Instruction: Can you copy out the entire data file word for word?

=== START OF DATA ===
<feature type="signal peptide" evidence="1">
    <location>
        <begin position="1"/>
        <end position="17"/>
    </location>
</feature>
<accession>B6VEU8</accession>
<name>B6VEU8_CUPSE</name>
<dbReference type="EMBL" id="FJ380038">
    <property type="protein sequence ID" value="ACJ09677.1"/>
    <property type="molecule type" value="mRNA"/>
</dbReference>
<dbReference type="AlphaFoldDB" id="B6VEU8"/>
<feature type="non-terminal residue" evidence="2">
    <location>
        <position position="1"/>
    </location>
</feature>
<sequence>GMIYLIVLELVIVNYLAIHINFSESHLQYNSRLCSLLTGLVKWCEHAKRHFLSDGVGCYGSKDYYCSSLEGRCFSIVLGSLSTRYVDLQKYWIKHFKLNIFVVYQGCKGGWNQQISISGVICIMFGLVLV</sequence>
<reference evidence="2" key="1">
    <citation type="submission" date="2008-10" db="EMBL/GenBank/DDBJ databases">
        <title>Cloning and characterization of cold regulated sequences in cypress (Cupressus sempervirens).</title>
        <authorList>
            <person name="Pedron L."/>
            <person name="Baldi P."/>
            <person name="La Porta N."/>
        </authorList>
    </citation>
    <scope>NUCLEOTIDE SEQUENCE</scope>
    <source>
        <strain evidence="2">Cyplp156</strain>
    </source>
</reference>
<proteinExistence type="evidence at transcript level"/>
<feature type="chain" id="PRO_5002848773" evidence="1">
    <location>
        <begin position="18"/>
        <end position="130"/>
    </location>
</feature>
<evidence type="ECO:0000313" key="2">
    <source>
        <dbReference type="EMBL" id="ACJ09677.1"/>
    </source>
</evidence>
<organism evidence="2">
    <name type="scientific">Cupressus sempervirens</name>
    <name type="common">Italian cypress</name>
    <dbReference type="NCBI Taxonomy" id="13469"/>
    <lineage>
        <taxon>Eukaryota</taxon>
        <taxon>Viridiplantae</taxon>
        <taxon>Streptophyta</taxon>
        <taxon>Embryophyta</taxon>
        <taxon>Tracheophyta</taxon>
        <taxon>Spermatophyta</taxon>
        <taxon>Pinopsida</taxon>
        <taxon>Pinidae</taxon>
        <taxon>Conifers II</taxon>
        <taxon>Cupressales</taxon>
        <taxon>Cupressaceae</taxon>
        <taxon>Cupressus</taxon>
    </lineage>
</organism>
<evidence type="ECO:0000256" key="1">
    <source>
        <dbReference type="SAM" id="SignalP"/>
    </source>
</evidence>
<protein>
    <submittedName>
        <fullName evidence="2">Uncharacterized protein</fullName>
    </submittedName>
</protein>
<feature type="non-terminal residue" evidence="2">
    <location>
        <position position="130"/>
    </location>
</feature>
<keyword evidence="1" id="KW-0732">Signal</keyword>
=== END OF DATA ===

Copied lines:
<feature type="signal peptide" evidence="1">
    <location>
        <begin position="1"/>
        <end position="17"/>
    </location>
</feature>
<accession>B6VEU8</accession>
<name>B6VEU8_CUPSE</name>
<dbReference type="EMBL" id="FJ380038">
    <property type="protein sequence ID" value="ACJ09677.1"/>
    <property type="molecule type" value="mRNA"/>
</dbReference>
<dbReference type="AlphaFoldDB" id="B6VEU8"/>
<feature type="non-terminal residue" evidence="2">
    <location>
        <position position="1"/>
    </location>
</feature>
<sequence>GMIYLIVLELVIVNYLAIHINFSESHLQYNSRLCSLLTGLVKWCEHAKRHFLSDGVGCYGSKDYYCSSLEGRCFSIVLGSLSTRYVDLQKYWIKHFKLNIFVVYQGCKGGWNQQISISGVICIMFGLVLV</sequence>
<reference evidence="2" key="1">
    <citation type="submission" date="2008-10" db="EMBL/GenBank/DDBJ databases">
        <title>Cloning and characterization of cold regulated sequences in cypress (Cupressus sempervirens).</title>
        <authorList>
            <person name="Pedron L."/>
            <person name="Baldi P."/>
            <person name="La Porta N."/>
        </authorList>
    </citation>
    <scope>NUCLEOTIDE SEQUENCE</scope>
    <source>
        <strain evidence="2">Cyplp156</strain>
    </source>
</reference>
<proteinExistence type="evidence at transcript level"/>
<feature type="chain" id="PRO_5002848773" evidence="1">
    <location>
        <begin position="18"/>
        <end position="130"/>
    </location>
</feature>
<evidence type="ECO:0000313" key="2">
    <source>
        <dbReference type="EMBL" id="ACJ09677.1"/>
    </source>
</evidence>
<organism evidence="2">
    <name type="scientific">Cupressus sempervirens</name>
    <name type="common">Italian cypress</name>
    <dbReference type="NCBI Taxonomy" id="13469"/>
    <lineage>
        <taxon>Eukaryota</taxon>
        <taxon>Viridiplantae</taxon>
        <taxon>Streptophyta</taxon>
        <taxon>Embryophyta</taxon>
        <taxon>Tracheophyta</taxon>
        <taxon>Spermatophyta</taxon>
        <taxon>Pinopsida</taxon>
        <taxon>Pinidae</taxon>
        <taxon>Conifers II</taxon>
        <taxon>Cupressales</taxon>
        <taxon>Cupressaceae</taxon>
        <taxon>Cupressus</taxon>
    </lineage>
</organism>
<evidence type="ECO:0000256" key="1">
    <source>
        <dbReference type="SAM" id="SignalP"/>
    </source>
</evidence>
<protein>
    <submittedName>
        <fullName evidence="2">Uncharacterized protein</fullName>
    </submittedName>
</protein>
<feature type="non-terminal residue" evidence="2">
    <location>
        <position position="130"/>
    </location>
</feature>
<keyword evidence="1" id="KW-0732">Signal</keyword>